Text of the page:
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Sartle School of Art History: Hudson River School

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Thomas Cole, The Oxbow, 1836

The Hudson River was a group of New York-based landscape painters led by Thomas Cole. Neither a school nor an art movement, the term was coined in 1870 to suggest that the group of painters working in the Hudson River Valley was passe and provincial. Cole was regarded as the “father” and “founder,” but had no special organizational role in the group, aside from teaching Federic Edwin Church, the most successful painter of the school. Originally aspiring to be a history painter, Cole decided to paint landscapes after traveling to Ohio and western Pennsylvania. His big break was when his paintings produced from sketches of the Catskills in 1825 became really popular, which led to commissions, including his magnum opus The Course of Empire.

Cole's dramatic style was influenced by his admiration of poetry, and based on the British aesthetic theory of the Sublime in nature. He applied the theme of wilderness in American literature pictorially, painting the untamed beauty of native scenery. In poetic fashion, Cole often applied allegory to his heroic landscapes, often in a religious sense, like in Expulsion from Garden of Eden and Dream of Arcadiaand sometimes in Classical sense, like in Prometheus Bound.

Albert Bierstadt, The Last of the Buffalo, 1888

If Cole was the American counterpart to JMW Turner, Asher Durand was John Constable. Durand admired Constable’s naturalism in comparison to Cole’s dramatic, almost histrionic subjects and styles. He was a big proponent of plein-air painting, sketching outdoors in oils and loosening the authority of Sublime aesthetics. Most of the Hudson River School tended towards the Durand approach, with the exception of Church and Albert Bierstadt who continued to paint in the heroic style of Cole after his death. The second generation of Hudson River School painters left New York in order to documentthe concept of Manifest Destiny in America’s westward expansion, like in Bierstadt's the Last Buffalo, and images of the unspoiled West in hopes of reconciliation during the Civil War, like in Church’s Aurora Borealis.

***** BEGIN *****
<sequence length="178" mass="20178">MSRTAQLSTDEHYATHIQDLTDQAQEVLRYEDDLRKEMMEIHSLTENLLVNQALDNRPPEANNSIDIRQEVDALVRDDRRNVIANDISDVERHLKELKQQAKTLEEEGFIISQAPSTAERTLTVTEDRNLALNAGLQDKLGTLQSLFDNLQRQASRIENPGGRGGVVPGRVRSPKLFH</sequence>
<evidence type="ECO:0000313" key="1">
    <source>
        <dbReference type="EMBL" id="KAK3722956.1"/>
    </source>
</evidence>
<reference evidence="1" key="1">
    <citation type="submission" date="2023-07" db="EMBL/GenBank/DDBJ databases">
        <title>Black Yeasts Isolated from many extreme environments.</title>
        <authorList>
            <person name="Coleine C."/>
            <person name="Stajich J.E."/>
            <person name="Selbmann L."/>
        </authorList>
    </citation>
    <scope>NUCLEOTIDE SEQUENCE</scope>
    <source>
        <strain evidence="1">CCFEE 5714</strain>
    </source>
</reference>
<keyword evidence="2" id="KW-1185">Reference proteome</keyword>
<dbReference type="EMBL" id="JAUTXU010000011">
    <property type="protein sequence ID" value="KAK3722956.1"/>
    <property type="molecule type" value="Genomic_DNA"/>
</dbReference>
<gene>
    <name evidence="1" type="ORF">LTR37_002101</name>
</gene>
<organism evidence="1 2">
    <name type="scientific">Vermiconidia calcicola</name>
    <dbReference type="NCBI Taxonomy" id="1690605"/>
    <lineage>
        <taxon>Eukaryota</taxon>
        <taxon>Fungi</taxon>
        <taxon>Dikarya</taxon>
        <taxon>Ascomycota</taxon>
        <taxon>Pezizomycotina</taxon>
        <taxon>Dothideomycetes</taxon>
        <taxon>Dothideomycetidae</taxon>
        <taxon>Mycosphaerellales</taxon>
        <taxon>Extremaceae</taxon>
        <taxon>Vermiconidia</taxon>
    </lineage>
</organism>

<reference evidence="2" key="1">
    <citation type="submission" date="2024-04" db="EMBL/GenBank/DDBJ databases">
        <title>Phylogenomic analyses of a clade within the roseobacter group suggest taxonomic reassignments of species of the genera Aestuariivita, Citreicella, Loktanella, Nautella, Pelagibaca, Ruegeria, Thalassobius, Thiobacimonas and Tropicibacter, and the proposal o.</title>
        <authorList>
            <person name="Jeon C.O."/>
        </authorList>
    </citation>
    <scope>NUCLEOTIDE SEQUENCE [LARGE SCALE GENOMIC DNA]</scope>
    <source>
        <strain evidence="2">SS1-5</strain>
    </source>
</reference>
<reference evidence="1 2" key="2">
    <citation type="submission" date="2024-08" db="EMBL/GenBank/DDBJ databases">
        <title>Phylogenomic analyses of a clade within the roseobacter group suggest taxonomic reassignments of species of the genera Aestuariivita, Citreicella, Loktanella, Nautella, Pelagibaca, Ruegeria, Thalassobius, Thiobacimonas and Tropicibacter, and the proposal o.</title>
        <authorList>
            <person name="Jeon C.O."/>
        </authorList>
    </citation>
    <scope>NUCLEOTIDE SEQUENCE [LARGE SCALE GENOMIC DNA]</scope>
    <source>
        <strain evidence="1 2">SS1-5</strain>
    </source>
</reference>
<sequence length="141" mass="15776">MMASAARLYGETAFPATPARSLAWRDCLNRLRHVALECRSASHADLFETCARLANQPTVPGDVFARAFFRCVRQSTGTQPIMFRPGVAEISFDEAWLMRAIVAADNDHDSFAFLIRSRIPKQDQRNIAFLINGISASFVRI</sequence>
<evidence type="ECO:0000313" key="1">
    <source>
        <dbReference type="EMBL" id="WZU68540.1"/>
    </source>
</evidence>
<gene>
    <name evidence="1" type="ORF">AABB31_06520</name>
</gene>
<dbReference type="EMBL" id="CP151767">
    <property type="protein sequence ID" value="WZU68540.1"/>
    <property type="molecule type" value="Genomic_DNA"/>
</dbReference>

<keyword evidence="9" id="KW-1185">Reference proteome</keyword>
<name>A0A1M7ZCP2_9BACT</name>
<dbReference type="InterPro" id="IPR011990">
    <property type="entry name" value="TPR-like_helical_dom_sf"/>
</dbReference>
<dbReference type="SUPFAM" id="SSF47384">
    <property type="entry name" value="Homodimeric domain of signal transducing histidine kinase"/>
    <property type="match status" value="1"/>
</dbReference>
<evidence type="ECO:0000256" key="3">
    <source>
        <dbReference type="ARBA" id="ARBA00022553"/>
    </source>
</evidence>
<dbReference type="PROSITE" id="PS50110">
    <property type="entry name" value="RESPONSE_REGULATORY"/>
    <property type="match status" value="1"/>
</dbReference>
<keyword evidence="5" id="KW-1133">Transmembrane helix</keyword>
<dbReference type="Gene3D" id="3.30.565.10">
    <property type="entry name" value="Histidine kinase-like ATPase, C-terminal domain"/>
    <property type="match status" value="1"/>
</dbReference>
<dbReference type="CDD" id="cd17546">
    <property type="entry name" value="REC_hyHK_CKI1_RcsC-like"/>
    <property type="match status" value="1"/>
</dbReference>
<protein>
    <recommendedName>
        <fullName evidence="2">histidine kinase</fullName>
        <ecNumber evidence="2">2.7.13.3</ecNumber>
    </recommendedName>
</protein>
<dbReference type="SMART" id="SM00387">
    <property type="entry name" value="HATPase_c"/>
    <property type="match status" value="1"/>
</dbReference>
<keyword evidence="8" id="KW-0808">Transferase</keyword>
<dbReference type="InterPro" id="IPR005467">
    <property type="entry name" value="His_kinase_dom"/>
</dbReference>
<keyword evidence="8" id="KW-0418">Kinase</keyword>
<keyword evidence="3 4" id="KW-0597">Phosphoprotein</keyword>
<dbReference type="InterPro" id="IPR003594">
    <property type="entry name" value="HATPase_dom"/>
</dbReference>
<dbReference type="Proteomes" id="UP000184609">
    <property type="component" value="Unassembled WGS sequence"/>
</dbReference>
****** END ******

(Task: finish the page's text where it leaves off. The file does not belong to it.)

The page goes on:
Frederic Edwin Church, Aurora Borealis, 1865

The embrace of landscape painting can be understood as a reaction against industrialization, a lament of what was lost in the process of modernization. Hudson River School artists trained in Europe, adopting the styles and subjects of Old World artists and applying them in recognizably American scenes in the effort to create a distinct and legitimized American tradition. Cole’s treatise Essay on American Scenery identifies the wilderness as an essential part of American identity distinct from “civilized Europe” whose primitive features have been destroyed and modified. Thus, in his call for contemplation of nature through landscape painting to “sublime and purify thought,” Cole and the Hudson River School glorify nature as a sign of American moral superiority,  in true American exceptionalist rhetoric. By imbuing the scenes with symbolism and allegory, the landscapes were intended to be an immersive and transformative experience for the viewer both intellectually and emotionally, a religious experience intended to cast the mind into “contemplation of eternal things.” The deification of nature as a moral idea recalls the original Protestant mission to regenerate man from the vices of Europe, but this time in the wilderness of the New World. By presenting a polarity of good and evil through the goodness of nature and the evils of urban life, the paintings present an image of America as the Garden of Eden where nature is elevated and national character is closely identified with the frontier.

In conclusion, the Hudson River School was a group of landscape painters originally based in New York’s Hudson River Valley who shaped American identification with its wilderness. Promoting and documenting Manifest Destiny, their works resist industrialization, identified as the source of European corruption.

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Abby Li

Sr. Contributor

Comments (4)

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